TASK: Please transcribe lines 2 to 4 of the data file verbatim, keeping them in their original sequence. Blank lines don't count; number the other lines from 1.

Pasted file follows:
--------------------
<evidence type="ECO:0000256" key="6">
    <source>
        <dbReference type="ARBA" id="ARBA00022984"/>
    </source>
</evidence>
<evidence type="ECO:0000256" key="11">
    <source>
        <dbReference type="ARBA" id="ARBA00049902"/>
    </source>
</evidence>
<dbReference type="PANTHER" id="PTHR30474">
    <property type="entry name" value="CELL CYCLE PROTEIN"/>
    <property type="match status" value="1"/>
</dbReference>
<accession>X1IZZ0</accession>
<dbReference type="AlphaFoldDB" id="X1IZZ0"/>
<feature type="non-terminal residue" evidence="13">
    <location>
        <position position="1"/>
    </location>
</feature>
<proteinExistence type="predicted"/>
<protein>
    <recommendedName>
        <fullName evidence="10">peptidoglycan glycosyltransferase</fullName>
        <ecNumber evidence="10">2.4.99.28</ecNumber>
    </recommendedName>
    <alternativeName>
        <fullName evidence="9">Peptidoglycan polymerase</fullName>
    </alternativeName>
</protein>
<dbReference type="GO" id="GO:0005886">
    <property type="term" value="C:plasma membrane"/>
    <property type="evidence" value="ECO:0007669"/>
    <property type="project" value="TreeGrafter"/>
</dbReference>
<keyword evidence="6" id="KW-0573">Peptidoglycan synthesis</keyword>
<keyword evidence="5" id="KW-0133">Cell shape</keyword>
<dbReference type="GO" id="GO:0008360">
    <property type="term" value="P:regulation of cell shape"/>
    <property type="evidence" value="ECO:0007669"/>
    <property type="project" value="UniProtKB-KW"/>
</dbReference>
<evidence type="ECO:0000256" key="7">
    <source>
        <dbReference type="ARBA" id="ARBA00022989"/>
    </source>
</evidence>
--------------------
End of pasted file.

    <source>
        <dbReference type="ARBA" id="ARBA00022984"/>
    </source>